As far as exercise selection goes, many people consider sit-ups an ineffective core exercise. Trainees often perform the exercise incorrectly, failing to train their abs well and only putting unnecessary stress on the spine. There might be better movements trainees can use to strengthen their midsection without doing as many reps each day.

Still, there are plenty of case studies of folks who’ve done the workout for a while and made significant progress, but it would be best to pair the One Punch Man workout with something else for more balanced development.

What to be Cautious of with the One Punch Man?

You should be cautious of the training stress this routine puts on your body. It’s best to start small and gradually do more work to give your body enough time to get used to it. The One-Punch Man workout also doesn’t feature any rest days, which can be a huge problem. Regardless of how fit you are, rest days are essential, and you should incorporate at least one to two into your training weeks.

Saitama’s workout also falls short because it can’t train your entire body in a balanced way. Sure, squats, push-ups, and sit-ups are great. But only doing these three movements prevents you from giving your back, shoulders, biceps, glutes, and hamstrings enough work, which can lead to muscle imbalances. Finally, it’s also worth noting that doing such high volumes of the same exercises every day can lead to overuse injuries. The reason is that you’re stressing your joints, muscles, and connective tissues in the same way, which can worsen their integrity over time.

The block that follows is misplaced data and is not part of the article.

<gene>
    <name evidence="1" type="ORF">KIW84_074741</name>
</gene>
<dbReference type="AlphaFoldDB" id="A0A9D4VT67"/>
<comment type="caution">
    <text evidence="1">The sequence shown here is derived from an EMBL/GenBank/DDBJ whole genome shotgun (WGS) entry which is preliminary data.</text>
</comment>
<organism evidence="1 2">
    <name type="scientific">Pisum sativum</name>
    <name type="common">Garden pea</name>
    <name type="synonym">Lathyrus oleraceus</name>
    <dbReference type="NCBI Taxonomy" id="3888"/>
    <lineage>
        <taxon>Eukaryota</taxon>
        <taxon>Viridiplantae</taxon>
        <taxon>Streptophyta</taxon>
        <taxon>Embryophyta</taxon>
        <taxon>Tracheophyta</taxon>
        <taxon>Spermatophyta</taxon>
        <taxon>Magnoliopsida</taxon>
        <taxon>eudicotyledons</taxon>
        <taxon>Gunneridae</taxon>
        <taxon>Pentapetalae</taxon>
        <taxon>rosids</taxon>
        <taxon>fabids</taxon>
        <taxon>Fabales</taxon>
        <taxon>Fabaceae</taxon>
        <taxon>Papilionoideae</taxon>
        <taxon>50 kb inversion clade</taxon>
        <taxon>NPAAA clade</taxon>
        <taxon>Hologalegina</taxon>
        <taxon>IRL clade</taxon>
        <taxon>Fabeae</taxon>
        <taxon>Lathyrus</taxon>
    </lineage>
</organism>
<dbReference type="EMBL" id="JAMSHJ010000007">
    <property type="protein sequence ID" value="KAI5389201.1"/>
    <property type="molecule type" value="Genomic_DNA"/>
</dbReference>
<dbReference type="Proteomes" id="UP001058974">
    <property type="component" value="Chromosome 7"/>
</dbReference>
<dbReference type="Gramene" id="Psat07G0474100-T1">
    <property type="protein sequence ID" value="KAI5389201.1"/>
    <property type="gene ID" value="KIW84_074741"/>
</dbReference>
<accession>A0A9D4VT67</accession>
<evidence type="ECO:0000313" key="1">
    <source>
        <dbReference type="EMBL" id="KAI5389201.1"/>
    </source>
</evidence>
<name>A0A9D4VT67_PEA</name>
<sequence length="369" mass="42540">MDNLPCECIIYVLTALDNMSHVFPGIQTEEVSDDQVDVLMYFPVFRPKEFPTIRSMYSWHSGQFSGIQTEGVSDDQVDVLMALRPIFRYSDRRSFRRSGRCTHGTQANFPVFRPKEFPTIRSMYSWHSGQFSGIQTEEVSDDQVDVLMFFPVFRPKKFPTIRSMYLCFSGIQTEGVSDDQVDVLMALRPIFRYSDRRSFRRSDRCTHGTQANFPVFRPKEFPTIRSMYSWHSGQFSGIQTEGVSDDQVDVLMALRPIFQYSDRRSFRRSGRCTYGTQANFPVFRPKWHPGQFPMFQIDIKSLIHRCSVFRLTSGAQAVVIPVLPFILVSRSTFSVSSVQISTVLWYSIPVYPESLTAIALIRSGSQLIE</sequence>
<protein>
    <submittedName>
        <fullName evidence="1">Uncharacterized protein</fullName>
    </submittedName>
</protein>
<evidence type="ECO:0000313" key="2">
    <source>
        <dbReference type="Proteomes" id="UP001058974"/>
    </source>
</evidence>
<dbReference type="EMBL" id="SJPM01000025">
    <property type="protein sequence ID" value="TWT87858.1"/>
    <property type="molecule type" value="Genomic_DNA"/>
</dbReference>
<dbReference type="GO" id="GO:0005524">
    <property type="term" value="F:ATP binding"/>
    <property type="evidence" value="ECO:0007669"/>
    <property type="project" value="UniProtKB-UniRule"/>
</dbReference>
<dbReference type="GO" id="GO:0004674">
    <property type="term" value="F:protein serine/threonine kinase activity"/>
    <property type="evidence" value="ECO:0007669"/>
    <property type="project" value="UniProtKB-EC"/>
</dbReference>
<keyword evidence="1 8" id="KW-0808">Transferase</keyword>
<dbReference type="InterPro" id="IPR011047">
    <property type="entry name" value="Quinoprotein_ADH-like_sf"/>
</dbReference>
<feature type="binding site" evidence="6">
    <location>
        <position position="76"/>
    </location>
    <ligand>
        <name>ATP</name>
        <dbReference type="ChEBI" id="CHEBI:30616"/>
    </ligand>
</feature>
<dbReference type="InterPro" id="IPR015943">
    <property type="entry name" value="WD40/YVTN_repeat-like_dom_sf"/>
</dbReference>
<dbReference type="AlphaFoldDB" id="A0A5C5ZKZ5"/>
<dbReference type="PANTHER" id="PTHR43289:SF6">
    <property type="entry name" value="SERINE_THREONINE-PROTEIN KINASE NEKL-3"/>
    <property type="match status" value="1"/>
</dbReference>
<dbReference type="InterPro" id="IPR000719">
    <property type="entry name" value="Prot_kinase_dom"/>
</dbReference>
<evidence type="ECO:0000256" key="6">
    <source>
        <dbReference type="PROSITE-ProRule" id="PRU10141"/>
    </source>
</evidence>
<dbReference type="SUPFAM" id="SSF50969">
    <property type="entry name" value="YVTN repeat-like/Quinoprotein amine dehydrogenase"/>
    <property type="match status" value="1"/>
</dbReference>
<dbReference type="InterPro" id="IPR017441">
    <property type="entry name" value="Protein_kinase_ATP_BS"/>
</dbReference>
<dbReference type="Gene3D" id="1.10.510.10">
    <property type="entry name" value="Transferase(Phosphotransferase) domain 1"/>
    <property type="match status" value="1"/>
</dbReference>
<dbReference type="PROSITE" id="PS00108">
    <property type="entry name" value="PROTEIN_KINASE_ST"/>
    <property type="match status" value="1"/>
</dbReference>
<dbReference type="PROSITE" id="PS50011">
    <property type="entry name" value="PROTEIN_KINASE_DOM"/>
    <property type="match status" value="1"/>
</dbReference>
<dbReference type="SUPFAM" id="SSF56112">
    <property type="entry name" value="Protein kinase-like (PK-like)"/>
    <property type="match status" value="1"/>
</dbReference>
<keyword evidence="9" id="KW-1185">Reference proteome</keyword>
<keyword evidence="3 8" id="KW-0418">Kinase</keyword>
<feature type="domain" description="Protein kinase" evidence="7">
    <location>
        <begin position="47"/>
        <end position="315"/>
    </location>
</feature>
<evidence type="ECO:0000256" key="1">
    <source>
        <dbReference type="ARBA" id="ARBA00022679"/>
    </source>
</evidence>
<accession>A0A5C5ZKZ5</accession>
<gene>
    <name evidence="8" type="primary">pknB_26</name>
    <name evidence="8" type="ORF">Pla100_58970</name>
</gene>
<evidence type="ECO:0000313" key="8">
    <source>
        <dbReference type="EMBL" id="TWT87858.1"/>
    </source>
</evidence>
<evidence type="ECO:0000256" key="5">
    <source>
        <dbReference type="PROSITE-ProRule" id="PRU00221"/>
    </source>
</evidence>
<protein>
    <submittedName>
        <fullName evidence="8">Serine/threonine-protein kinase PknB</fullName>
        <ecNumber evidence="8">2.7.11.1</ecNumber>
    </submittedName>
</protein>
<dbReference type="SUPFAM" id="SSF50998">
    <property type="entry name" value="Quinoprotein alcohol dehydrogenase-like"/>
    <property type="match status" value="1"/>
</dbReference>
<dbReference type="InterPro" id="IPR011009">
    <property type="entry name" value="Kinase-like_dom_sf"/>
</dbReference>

How to Progress Up to the Full One Punch Man Workout? 

Some training programs – such as the 5×5 and full-body workout – are simple to start. You can begin with weights you can manage and gradually work your way up. In contrast, Saitama’s workout is more challenging to understand because you can’t adjust the difficulty quickly.